Tuesday, March 27, 2007

Slightly Fewer Immigration Appeals Countrywide

The Administrative Office of the U.S. Courts recently informed Congress that the number of appeals it is receiving was slightly less last year from the year before, reflecting a slight decrease in immigration appeals (along with a decrease in appeals in criminal cases). That information is based on nationwide figures, and does not necessarily reflect the situation with the Third Circuit. For example, the National Law Journal quoted a Ninth Circuit judge as saying any slowdown countrywide is not true for the Ninth Circuit, which has an increase in immigration appeals. So it looks like the existence of this blog is safe for now, with a continuing flow of immigration appeals being filed with the Third Circuit. In fact, the judiciary will ask Congress for 67 new judgeships to handle the large number of cases.

Saturday, March 24, 2007

Third Circuit Slow To Recognize The State-Created Danger Doctrine

The Third Circuit is still very slow to recognize the state-created danger doctrine in immigration cases. The state-created danger doctrine is well-established in the Third Circuit to provide relief where the government affirmatively places someone in a position of danger that he or she would not otherwise have faced, even if that danger is from a third-party.

In Kamara v. Gonzales, the Third Circuit in 2005 suggested that the form of relief would not ordinarily include a stay of removal for someone who helped with an ordinary criminal prosecution. A careful reading of that decision leaves unclear to what extent the broad wording is its holding as opposed to vague dicta.

Unfortunately, in the not precedential decision of Williams v. Gonzales, No. 05-3537 (3d Cir. Mar. 14, 2007) (not precedential), the Third Circuit did not clarify the situation, simply refusing to grant a stay of removal for someone who helped with an ordinary criminal case (a drug trafficking prosecution).

There are at least two appeals pending with the Third Circuit as of March 2007 that challenge whether the state-created danger doctrine should be applied in some immigration court cases, especially where someone provided information about alien smuggling. The protocols to the recently ratified United Nations Convention on Transnational Organized Crime suggest that the government must provide protection to those who provide information against alien smuggling. In fact, President Bush and the Senate in recently ratifying the TOC Convention strongly suggested that something similar to the state-created danger doctrine must be available in those types of immigration cases. They said all of the contemplated protections (including, by definition, protecting those who provide information to police on alien smuggling) are already provided for under the existing laws.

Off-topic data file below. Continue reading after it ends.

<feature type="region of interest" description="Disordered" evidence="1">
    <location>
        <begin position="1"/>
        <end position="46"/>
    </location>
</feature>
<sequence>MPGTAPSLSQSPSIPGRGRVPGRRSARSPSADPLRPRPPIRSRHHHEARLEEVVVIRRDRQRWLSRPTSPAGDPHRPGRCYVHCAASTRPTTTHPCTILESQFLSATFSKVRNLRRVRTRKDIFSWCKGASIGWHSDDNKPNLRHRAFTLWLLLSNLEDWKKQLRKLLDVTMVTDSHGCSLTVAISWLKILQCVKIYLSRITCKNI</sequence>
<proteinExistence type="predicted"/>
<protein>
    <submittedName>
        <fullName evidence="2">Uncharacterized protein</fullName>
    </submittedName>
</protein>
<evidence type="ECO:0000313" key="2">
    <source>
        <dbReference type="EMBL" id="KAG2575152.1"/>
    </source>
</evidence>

Even if the President and Senate had not made it clear, the Third Circuit has the duty to uphold the United States Constitution. An obsolete view of international law used to suggest that courts have no role in defending Constitutional rights where an area of law might be seen as under the plenary power of another branch of the government. The modern view of the plenary power doctrine and developments in international law, however, make clear that the Third Circuit and all of the courts (including immigration court and the BIA) have a duty to defend immigrants' rights, even in the area of immigration cases.